By this time, the main features of all new armored vehicles had already been identified. In addition, a list of necessary modifications was made to the basic equipment and some design work was carried out to modify it. The result of such work was the emergence of a project of a unified platform for anti-aircraft weapons of various types.
To use the new turret with automatic guns, the VK 1303 chassis had to be modified. Due to the insufficient size of the existing fighting compartment, it was necessary to increase the length of the hull and change its shape. The total length of the body has grown by about a meter. Due to this, it was possible to place a new box under the central part of the body. It was made in the form of a truncated cone protruding above the roof and extending beyond the limits of the main vertical sides. The dimensions of such a box allowed without any problems to mount a new tower and ensure its circular rotation.
In view of the increase in the length of the hull, the undercarriage had to be supplemented with two pairs of track rollers. Now the outer row consisted of three rollers, and the inner row included four. General features of the chassis while remaining the same. In addition to changing the number of rollers, no modifications were undertaken.
On the chase, it was proposed to mount a turret with different weapons. All versions of this unit had a basis in the form of a cylindrical block in contact with a shoulder strap and holding onto the platform with other units. On this platform were placed rounded sides and feed, made of two sheets, as well as frontal units. When installing the gun barrel should be located in the slot frontal part of the tower. To the left of the barrel was an inclined sheet, and to the right there was a concave design with a hatch for using the sight. When using other weapons tower could change the shape and size.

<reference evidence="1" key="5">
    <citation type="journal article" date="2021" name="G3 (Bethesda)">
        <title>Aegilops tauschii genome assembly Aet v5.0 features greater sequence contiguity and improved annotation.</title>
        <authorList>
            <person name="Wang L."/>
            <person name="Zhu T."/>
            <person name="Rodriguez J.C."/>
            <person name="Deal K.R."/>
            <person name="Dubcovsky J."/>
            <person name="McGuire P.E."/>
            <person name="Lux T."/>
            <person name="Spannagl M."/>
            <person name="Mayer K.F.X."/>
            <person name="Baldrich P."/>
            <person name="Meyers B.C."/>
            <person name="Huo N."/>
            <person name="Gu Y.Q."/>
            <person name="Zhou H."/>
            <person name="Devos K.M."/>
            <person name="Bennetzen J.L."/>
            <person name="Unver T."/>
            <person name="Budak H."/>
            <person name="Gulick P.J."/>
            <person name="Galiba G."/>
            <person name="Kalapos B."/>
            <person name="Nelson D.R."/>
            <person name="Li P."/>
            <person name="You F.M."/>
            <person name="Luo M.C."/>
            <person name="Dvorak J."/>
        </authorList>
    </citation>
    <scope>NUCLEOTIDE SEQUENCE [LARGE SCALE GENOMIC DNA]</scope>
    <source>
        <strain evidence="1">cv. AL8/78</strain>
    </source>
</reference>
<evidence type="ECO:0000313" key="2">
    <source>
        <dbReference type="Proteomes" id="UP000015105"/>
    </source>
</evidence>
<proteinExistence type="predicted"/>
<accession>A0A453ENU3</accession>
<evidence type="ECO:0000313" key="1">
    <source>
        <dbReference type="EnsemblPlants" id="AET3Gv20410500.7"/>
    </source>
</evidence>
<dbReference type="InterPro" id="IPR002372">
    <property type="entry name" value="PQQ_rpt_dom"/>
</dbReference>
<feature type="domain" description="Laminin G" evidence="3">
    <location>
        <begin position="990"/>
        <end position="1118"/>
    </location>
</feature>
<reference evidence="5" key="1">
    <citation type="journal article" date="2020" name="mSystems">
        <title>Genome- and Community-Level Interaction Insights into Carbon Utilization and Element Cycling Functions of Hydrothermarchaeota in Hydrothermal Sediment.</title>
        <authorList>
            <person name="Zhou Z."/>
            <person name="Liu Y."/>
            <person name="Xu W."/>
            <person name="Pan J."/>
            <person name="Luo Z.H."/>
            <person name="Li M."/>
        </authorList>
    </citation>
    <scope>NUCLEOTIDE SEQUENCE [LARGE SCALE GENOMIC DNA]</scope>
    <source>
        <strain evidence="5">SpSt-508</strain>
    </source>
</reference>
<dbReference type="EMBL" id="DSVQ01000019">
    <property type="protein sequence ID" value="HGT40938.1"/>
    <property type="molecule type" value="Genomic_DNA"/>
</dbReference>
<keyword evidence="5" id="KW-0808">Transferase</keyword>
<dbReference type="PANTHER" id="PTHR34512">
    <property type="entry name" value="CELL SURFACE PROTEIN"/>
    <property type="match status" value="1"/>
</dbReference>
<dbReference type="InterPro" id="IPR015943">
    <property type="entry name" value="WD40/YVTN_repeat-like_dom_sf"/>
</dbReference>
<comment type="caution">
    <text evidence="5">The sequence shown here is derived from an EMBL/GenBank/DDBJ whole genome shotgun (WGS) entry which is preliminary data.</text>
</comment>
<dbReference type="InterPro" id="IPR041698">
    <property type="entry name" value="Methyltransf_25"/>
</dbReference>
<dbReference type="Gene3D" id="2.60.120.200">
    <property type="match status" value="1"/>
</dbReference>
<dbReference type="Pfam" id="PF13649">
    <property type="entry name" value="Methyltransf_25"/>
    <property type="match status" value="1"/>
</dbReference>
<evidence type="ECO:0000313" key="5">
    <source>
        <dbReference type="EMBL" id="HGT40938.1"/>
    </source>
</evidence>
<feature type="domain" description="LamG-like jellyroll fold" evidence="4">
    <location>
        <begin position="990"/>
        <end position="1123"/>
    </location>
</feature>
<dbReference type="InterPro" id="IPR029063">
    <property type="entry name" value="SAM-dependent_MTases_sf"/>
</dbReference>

Since the spring of 1943, in the framework of the Leichter Versuchsflakwagen project, two versions of the tower with weapons were developed, intended for the installation of different systems. Option “A” allowed arming a ZNU 50-mm cannon FlaK 41 or 37-mm FlaK 43. The modification “B” was adapted to install Flak 38 or FlaK 36 guns of 20 and 37 mm caliber, respectively. In addition, it is known about the development of the third version of self-propelled guns with enhanced armor and 55-mm automatic cannon Gerät 58.
The weakest armament of the Leichter Versuchsflakwagen ZSU family was to be the 2 gun cm FlaK 38. This 20-mm gun could fire at a rate of up to 400-450 shots per minute, but in practice the rate of fire was reduced to 170-180 shots per minute due to the need to change box magazines to 20 shells. The effective range of such a weapon, depending on various factors, did not exceed 1,5-2 km.
A more powerful weapon was the 37-mm automatic cannons FlaK 36 and FlaK 43, which were different modifications of the same basic system. Such weapon could do up to 250 shots per minute (in practice, no more than 130-150) and hit air targets at ranges up to 4 km. When working on ground objects, it was possible to hit targets at a distance of more than 6 km. Automatic gun caliber 37 mm equipped with an ammunition system based on the clips on the 8 shells.